Friday, October 31, 2008

CPSRENEWAL.CA Weekly: IM/IT Open Source of Off-the-Shelf?

A couple of days ago, we pointed to this article. The main premise of the article is that economic uncertainties are leading our country into a federal deficit and that Parliament's new budget officer has taken to reviewing one of government's biggest and riskiest capital costs -- large information technology projects.

To be honest I have zero experience with large Information Management / Information Technology (IM/IT) projects on a government-wide scale, so I can't really speak to it with any degree of certainty. However, what I can speak to with greater certainty is the opportunity to reduce costs of IM/IT at a lower – say the program – level. If you want evidence that the sum of small contributions aggregate quickly, I ask you to look into the success of the Barack Obama fundraising campaign.

Perhaps this is a by-product of my own experience with technology (being Gen Y, and all), but my gut reaction is to ask why we aren’t using more open source technologies in government? They are easy to use and do not require licensing. I am told that software licensing costs the Government of Canada approximately $750 per machine, I was also told that that particular network has approximately 65,000 users… and that is a lot of licensing fees.

Conversely, it should be mentioned that procuring new hardware doesn’t mean additional licensing fees for new software if the new hardware replaces the old hardware (e.g. licenses are transferable). The point is that the majority of licensing fees have already been paid and have already been paid over the preceding fiscal years. It should also be mentioned that not all Public Servants are attached to computers, but then again there are usually number of empty workspaces in any given office building with active licenses attached to them.

The only conclusion I can draw here is that determining the potential savings from open source is an extremely daunting task. Therefore, while I am drawn to the idea of moving to open source, I’m unsure as to whether or no it’s the right move.

Lacking the requisite background knowledge, I did what anyone in my shoes would do: turn to the internet. In my search, I stumbled upon a paper out of Bond University entitled Open Source or Off-the-Shelf? Establishing an institutional repository for a small institution. It provides the rationale for the university’s decision to go with an Off-the-Shelf product instead of an open source product and in so doing, lays out a comparative analysis that perhaps we can draw some lessons from.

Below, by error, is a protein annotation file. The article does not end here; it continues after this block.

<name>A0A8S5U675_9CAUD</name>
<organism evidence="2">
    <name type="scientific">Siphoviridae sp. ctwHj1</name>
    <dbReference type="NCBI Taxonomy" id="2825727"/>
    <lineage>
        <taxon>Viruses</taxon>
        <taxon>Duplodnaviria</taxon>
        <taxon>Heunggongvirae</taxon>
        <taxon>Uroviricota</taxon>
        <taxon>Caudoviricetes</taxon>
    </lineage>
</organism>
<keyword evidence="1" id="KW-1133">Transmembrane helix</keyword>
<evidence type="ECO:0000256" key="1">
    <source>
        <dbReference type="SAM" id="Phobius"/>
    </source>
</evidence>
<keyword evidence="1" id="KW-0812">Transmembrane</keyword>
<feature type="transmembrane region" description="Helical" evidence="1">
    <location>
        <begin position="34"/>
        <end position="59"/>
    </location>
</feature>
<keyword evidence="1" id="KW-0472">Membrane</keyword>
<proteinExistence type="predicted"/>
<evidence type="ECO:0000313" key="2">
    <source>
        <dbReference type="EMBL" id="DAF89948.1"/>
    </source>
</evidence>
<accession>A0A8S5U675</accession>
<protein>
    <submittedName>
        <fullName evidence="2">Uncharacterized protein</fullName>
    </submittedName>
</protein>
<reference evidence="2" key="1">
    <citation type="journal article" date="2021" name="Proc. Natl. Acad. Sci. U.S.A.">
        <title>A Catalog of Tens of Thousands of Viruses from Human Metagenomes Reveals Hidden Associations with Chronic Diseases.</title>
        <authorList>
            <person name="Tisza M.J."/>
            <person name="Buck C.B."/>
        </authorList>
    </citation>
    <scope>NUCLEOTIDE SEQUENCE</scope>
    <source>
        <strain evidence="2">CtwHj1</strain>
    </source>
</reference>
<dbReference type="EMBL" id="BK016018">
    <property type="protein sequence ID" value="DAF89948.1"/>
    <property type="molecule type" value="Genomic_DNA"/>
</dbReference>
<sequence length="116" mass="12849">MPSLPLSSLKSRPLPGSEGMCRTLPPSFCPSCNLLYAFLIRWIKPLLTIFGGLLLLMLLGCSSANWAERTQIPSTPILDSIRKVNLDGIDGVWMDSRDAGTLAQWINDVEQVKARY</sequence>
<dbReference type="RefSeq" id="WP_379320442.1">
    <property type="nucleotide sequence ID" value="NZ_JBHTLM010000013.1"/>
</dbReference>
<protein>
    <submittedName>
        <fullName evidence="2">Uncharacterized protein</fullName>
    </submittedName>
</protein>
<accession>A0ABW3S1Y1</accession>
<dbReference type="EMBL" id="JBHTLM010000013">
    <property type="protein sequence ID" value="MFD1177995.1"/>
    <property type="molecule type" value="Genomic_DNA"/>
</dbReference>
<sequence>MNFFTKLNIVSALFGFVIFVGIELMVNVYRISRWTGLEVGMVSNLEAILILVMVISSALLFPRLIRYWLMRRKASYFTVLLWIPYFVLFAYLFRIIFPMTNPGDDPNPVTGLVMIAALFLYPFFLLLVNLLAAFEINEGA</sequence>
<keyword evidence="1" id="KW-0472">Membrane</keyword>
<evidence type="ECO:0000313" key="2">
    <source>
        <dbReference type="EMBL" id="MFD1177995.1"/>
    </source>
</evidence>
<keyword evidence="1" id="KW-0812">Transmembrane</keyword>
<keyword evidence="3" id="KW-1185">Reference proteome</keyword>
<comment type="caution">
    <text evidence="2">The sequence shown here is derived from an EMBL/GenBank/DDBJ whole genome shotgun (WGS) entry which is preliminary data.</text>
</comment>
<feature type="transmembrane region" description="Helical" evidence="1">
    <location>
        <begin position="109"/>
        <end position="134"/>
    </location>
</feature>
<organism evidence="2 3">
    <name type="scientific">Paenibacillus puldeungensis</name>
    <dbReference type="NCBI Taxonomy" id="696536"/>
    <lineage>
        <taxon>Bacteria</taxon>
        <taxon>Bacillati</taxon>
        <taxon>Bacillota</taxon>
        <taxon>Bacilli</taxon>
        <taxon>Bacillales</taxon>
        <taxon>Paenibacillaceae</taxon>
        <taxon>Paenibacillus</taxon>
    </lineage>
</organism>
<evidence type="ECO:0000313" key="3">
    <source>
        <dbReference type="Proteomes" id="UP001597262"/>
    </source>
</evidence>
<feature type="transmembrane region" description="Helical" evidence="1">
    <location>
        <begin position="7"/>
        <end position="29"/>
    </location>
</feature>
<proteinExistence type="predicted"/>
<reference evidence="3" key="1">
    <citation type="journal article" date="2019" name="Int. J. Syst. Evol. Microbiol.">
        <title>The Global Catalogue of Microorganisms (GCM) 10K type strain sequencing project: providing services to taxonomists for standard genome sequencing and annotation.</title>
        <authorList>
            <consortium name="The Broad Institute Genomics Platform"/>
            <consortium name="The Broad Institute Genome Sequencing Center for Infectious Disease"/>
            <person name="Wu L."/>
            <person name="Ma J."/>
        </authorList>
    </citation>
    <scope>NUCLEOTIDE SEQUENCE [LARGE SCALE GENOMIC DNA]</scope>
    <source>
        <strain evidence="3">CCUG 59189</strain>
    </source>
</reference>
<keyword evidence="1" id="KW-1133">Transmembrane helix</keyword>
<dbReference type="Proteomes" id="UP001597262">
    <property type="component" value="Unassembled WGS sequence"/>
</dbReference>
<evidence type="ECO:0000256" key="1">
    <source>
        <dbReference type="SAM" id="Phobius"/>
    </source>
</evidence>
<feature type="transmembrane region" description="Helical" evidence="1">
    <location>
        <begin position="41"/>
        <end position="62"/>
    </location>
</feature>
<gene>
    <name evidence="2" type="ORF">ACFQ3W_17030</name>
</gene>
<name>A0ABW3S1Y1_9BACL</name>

The paper explains the costs and benefits of the two options, precisely what I’d set out to explore in this column, but what really struck me was a single question in the comparative analysis chart: How does open source sit in the culture of the organization?

Great Question

It is probably the first question that should be asked. Why bother conducting a cost-benefit analysis if the culture doesn’t jive with the change? Sadly, the paper doesn’t explore the issue beyond posing the initial question. This leaves me in the position of simply having to make an experience-based guess. My estimation is that the corporate culture within the GoC has one foot firmly placed in favour of off-the-shelf solutions, while carefully looking for the right place(s) to slowly bring down its other foot on the open source side.

Enter GCPEDIA, the GoC’s new wiki – one of those ‘right places’ that has been carefully being identified as a ‘right place’ to step (Aside: We are planning a more comprehensive response for our next weekly, and to be completely honest, I am quite excited about the opportunity to contribute to GCPEDIA and have already started brainstorming around how exactly to do that in both my official and unofficial duties as a public servant).

At least in the context of GCPEDIA, I think that open source and open culture are poised to be mutually reinforcing. Not only that, but I think that these types of opportunities are set to grow in number, and I hope that those who have advocated for their implementation take full advantage of them. For some reason, the old adage, use it or lose it, comes to mind.


  1. I can tell you from experience that IT managers won't implement open source unless they are backed into a corner without any other resort. Open source is seen as unreliable, not because of bugs, but because you don't have a company that you can hold responsible if and when something goes wrong - so the onus falls to you to implement the product rather than blaming it on the company that made it - as is so often done in government.

    Another main reason is just basic price. In a decision between a 0 dollar solution and a million dollar one, government managers will nearly always take the million dollar solution (and I'm speaking from experience and not exaggerating the costs on this one) cause a million dollar solution means that your project is much more important, needs more staff, funding etc... while a free solution is exactly that. Free, free of funding, staff, importance, and priority to senior management above you. So by choosing the cheaper solution you automatically de-prioritize your project in the eyes of the rest of the department.

    Anyways, this is something I can go on at extreme length about, but thought I'd drop some of the basic points down.

  2. In the case of Bond University the decision was always
    straightforward: First you create a requirements document:

    must be able to upload and download files

    , and then you purchase an expensive product (BlackBoard)
    and then you invest the same amount of money for implanting
    it into the organisation. Student fees well spent....